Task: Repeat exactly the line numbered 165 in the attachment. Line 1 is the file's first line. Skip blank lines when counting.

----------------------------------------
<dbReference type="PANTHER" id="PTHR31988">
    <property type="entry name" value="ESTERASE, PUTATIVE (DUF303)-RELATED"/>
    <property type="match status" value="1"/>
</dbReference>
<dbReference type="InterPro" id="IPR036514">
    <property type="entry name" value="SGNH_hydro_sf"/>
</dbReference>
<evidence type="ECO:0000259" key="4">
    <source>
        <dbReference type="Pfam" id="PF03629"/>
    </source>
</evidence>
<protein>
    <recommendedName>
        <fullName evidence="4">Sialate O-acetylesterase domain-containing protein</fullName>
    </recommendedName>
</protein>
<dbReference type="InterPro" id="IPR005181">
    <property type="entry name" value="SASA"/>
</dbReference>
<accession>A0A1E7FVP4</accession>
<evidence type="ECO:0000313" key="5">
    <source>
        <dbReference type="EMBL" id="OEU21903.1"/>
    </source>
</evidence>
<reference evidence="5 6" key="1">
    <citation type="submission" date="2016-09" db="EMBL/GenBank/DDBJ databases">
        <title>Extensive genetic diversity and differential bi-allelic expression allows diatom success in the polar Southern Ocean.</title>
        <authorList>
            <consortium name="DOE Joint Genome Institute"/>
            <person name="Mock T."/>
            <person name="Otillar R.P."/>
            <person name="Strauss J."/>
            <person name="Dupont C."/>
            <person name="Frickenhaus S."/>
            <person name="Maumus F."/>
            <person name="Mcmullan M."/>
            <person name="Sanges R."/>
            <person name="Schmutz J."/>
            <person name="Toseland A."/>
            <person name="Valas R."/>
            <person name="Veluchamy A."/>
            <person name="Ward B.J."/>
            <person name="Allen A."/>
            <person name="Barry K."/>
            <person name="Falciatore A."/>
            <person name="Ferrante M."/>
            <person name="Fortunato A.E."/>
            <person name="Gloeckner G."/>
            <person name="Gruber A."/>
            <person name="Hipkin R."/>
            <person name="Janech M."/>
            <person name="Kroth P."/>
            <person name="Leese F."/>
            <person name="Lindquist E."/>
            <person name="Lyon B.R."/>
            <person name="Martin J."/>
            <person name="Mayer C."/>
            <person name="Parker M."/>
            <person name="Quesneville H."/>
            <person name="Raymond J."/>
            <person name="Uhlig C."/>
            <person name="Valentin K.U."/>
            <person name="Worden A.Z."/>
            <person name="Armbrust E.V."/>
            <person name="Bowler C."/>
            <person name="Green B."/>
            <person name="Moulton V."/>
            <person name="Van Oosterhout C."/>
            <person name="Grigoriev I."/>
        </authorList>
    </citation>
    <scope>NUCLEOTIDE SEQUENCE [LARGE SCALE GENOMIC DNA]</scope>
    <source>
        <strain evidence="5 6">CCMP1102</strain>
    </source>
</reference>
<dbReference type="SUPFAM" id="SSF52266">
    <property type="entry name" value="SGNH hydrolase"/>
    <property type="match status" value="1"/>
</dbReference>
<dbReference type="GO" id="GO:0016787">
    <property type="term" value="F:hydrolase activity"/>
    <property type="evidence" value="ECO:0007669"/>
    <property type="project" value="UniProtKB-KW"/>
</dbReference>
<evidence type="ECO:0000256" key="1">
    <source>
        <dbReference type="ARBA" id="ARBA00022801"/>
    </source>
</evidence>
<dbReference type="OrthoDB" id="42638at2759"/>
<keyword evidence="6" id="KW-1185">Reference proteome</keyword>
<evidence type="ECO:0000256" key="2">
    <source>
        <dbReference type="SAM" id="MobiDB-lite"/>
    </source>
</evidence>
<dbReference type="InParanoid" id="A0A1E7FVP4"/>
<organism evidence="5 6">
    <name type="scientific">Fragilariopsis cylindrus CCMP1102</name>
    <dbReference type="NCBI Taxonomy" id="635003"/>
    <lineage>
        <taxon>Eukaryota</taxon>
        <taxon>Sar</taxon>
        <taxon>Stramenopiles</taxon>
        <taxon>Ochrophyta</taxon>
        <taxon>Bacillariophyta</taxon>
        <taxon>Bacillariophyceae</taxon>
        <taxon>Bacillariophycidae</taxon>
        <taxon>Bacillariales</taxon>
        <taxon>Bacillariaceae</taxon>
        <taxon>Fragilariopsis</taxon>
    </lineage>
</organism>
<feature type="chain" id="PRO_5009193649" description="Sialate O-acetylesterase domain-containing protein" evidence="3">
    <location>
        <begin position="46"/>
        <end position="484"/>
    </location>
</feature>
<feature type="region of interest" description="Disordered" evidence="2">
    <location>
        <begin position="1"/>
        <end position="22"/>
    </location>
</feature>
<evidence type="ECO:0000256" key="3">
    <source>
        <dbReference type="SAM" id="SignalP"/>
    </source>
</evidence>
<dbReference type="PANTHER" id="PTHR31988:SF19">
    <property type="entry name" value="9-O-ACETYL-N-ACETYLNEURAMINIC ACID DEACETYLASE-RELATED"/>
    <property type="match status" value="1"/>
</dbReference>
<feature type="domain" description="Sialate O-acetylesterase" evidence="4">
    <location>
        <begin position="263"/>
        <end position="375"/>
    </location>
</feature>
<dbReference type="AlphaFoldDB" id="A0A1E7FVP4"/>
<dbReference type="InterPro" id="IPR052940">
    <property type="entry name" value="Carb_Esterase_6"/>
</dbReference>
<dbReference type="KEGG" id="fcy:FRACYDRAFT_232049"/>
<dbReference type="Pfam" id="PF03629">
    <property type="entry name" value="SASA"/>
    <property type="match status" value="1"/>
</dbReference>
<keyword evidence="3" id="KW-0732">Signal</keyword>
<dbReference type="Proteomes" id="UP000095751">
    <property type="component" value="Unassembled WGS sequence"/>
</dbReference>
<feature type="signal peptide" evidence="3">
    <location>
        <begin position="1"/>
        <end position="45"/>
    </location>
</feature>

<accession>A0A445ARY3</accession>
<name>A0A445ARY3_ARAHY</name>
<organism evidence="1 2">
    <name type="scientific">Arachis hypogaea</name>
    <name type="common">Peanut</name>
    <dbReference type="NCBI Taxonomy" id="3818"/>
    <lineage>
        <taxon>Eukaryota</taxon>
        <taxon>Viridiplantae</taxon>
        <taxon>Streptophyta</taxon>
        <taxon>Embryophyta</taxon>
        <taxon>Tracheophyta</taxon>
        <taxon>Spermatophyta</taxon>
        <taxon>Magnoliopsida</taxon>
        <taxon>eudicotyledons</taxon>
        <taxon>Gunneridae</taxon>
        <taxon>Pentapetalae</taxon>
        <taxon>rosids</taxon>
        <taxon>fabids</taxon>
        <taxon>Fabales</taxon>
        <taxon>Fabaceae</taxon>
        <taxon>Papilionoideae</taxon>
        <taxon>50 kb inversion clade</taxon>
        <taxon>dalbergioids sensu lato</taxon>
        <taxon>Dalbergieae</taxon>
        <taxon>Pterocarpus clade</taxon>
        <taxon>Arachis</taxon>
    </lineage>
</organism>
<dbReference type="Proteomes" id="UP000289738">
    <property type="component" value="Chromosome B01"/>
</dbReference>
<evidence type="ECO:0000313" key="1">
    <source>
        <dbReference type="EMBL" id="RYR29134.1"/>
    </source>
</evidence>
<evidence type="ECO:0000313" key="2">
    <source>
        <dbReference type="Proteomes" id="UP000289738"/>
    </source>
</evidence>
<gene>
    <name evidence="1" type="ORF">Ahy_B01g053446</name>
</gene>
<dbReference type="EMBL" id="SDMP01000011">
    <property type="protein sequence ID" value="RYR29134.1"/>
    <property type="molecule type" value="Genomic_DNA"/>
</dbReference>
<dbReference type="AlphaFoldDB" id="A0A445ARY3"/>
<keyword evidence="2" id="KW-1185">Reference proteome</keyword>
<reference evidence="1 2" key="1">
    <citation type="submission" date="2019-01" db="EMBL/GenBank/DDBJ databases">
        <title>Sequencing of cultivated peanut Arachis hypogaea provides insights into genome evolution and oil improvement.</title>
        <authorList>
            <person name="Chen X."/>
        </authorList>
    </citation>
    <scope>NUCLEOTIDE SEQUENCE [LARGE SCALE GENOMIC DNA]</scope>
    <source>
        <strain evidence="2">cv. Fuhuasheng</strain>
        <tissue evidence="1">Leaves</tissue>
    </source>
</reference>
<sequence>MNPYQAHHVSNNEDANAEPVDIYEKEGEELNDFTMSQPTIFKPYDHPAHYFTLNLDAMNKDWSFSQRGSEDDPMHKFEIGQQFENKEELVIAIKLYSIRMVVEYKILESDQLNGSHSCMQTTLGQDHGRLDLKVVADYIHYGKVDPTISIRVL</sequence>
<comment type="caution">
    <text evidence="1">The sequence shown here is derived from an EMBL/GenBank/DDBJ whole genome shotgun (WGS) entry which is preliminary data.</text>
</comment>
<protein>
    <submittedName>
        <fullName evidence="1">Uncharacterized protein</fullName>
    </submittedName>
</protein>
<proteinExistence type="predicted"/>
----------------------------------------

<organism evidence="1 2">